Signs and Symptoms Of A Functioning Alcoholic
A high-functioning alcoholic is an alcoholic who still appears to function normally in day-to-day life, despite their drinking problems. Some may hide their drinking, or it may simply not appear to be a hindrance to others.
Often, high-functioning alcoholics can convince themselves and those around them that they don’t have a serious problem, so it can be harder for them actually to get the help they need.
When it is clear someone has a problem, people try to get them help – but when it is a secret or not as noticeable, they can go a long time before anyone in their life realizes that they need help.
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How Does the Ability to Function Effect Them?
One of the biggest signs or symptoms of alcoholism is when the amount a person is drinking is interfering with their day-to-day life activities.
This is not the case for high-functioning alcoholics, but they still have many, if not all, of the other symptoms associated with alcoholism.
That means high-functioning alcoholics still have a long list of physical, emotional, and even relational problems that are able to go under the radar do to their ability to function.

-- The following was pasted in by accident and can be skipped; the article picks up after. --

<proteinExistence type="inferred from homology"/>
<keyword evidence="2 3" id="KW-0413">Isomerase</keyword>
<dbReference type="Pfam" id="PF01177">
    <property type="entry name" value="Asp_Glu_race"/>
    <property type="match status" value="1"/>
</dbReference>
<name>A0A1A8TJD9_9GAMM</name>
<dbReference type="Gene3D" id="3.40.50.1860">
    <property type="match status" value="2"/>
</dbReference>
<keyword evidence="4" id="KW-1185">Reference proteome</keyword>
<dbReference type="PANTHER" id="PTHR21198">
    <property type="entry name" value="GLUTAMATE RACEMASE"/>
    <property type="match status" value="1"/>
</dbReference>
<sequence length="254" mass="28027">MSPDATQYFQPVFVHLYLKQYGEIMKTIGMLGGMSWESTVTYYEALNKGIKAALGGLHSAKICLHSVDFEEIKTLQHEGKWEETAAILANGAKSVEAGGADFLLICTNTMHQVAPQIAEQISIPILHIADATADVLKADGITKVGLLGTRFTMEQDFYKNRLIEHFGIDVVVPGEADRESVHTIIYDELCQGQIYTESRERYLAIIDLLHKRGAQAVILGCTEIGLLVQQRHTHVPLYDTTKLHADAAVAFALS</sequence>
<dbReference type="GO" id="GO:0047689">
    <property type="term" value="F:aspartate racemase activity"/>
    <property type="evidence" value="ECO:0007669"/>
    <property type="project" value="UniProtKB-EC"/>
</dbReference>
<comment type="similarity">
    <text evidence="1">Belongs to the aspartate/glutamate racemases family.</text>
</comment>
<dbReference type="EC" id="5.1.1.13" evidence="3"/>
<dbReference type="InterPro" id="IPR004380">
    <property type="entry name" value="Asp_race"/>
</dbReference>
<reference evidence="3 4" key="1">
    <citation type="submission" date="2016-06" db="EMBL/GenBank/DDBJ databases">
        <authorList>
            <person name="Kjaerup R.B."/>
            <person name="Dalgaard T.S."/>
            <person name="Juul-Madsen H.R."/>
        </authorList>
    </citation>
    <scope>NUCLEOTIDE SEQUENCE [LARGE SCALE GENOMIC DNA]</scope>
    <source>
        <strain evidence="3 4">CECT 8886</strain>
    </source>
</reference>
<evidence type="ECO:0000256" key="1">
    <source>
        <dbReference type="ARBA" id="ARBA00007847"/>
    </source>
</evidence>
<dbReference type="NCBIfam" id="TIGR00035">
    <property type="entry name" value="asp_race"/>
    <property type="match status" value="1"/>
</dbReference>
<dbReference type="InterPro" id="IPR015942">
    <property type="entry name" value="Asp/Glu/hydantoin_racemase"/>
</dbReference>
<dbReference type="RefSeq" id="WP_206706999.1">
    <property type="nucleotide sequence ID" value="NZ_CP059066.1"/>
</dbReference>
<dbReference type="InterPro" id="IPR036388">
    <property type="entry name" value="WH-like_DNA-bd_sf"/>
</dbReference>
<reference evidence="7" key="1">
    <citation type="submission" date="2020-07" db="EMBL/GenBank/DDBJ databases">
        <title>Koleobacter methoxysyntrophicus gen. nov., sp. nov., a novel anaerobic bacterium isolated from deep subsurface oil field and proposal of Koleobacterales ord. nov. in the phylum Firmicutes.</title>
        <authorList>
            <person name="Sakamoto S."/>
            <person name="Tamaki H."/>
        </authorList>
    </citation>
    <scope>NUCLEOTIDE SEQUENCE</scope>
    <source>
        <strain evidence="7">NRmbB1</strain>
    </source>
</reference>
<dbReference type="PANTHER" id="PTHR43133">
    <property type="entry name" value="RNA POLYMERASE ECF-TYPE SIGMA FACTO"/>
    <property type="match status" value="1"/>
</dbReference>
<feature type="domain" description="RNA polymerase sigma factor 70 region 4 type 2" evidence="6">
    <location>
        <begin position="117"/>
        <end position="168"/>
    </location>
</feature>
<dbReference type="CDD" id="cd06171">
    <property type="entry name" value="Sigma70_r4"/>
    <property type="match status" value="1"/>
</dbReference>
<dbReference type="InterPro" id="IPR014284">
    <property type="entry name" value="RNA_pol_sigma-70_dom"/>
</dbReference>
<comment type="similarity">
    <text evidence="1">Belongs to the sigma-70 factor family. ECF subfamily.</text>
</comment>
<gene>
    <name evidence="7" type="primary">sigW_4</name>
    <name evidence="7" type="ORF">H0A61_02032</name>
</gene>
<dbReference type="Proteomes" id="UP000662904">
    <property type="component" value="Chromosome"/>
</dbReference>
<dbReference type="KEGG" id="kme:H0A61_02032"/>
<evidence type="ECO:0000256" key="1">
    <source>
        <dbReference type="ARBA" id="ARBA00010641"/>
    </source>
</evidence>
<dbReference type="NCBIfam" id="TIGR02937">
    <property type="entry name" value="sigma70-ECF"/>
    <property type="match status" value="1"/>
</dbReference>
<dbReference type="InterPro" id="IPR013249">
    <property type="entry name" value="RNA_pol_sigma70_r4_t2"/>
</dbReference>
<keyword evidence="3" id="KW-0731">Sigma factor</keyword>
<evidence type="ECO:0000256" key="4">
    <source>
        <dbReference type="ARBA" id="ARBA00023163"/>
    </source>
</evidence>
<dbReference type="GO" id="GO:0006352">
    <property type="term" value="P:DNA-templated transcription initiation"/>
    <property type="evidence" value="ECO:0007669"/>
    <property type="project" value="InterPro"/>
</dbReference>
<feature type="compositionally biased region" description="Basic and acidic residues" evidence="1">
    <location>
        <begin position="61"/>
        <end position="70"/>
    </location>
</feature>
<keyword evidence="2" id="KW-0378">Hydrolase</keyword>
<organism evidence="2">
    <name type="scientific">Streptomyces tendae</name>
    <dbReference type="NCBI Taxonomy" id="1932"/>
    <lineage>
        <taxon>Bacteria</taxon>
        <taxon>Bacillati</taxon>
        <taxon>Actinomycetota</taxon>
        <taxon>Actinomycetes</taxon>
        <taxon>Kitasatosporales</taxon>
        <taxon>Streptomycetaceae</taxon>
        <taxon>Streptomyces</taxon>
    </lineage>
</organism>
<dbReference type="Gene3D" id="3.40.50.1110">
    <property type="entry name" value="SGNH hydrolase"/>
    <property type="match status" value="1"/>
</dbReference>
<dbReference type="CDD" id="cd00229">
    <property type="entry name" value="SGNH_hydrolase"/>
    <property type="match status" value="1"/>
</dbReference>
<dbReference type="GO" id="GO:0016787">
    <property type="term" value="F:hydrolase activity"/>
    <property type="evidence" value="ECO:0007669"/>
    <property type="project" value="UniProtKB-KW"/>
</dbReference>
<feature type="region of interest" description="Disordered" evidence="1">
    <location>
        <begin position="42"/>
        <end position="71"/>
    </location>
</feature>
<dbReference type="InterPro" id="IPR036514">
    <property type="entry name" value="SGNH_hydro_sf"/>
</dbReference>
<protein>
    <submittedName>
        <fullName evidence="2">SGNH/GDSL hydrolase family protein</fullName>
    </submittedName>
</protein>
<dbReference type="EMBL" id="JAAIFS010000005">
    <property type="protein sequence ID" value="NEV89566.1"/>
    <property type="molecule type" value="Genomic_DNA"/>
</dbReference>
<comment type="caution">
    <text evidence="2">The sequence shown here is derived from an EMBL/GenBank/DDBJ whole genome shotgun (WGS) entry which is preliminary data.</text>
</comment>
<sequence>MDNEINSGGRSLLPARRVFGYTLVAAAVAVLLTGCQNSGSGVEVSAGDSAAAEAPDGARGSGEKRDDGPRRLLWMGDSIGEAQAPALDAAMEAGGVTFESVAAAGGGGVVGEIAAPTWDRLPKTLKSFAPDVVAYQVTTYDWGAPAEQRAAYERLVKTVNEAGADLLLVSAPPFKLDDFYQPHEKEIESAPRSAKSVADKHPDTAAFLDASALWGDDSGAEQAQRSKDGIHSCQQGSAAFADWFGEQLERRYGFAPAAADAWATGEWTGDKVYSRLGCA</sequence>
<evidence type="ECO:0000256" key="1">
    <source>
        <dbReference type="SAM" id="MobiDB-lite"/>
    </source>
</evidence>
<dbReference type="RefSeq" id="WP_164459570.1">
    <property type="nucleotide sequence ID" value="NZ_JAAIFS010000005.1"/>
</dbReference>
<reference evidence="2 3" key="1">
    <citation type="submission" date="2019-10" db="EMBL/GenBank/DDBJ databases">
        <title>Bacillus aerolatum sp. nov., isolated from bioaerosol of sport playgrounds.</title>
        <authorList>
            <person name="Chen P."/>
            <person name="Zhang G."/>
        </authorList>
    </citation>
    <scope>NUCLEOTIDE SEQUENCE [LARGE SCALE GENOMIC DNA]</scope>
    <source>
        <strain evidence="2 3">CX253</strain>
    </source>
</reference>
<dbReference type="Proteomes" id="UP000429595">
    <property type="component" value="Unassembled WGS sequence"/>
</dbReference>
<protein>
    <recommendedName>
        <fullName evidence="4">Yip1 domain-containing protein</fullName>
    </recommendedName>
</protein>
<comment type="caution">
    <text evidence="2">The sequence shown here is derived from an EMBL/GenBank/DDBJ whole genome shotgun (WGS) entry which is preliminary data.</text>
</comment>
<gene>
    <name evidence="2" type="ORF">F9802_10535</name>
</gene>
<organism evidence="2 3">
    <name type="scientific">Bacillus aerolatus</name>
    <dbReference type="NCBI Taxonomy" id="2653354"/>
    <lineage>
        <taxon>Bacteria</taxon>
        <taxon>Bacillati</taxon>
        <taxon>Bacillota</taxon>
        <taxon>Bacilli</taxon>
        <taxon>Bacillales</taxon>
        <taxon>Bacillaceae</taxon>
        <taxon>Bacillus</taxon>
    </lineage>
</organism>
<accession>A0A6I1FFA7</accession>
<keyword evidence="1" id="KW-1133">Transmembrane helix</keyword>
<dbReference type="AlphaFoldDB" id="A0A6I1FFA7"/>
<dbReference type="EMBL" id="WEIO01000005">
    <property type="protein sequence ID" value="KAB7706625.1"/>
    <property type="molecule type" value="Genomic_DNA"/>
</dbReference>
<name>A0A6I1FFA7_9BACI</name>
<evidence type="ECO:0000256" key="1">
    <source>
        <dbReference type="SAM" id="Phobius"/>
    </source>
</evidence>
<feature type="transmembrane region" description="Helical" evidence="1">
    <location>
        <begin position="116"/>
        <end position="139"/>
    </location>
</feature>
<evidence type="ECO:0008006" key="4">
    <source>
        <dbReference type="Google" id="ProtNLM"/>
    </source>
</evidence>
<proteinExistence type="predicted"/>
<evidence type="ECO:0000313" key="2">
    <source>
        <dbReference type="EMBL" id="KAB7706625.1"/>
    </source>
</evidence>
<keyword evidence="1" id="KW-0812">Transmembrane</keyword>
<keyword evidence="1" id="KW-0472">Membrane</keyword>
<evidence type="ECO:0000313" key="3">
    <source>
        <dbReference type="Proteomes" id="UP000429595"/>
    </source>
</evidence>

Both the addict and the people in the addict’s life can be prone to denial. This can be a denial that the problem exists or denial that it is severe enough to warrant help or intervention.
This can be even worse with high-functioning alcoholics because they can maintain jobs, relationships, pay bills, and not get in trouble with the law. Eventually, especially if they are not getting help, the negative effects of alcoholism will begin to severely affect the addict and the people around him or her.
How Do I Know if I am a Functioning Alcoholic?
Many of these signs are true for all alcoholics, but often they are overlooked when people remain high-functioning. Below are some signs that you may be a high-functioning alcoholic:
If you find yourself turning to alcohol on a regular basis to cope with stress or a bad day, you may be abusing alcohol.
A lot of people may drink a beer or have a glass of wine every once in a while to deal with a stressful day, but whenever it goes beyond that in quantity or prevalence, you may have a problem. Alcohol should not be a regular coping mechanism for life.
If you find yourself drinking in every situation and setting when it is offered or by taking your own alcohol, this can be problematic.
This can be more concerning if you find yourself drinking at places that are not normally deemed socially acceptable. This could be places like work, school, a kid's birthday party, or breakfast.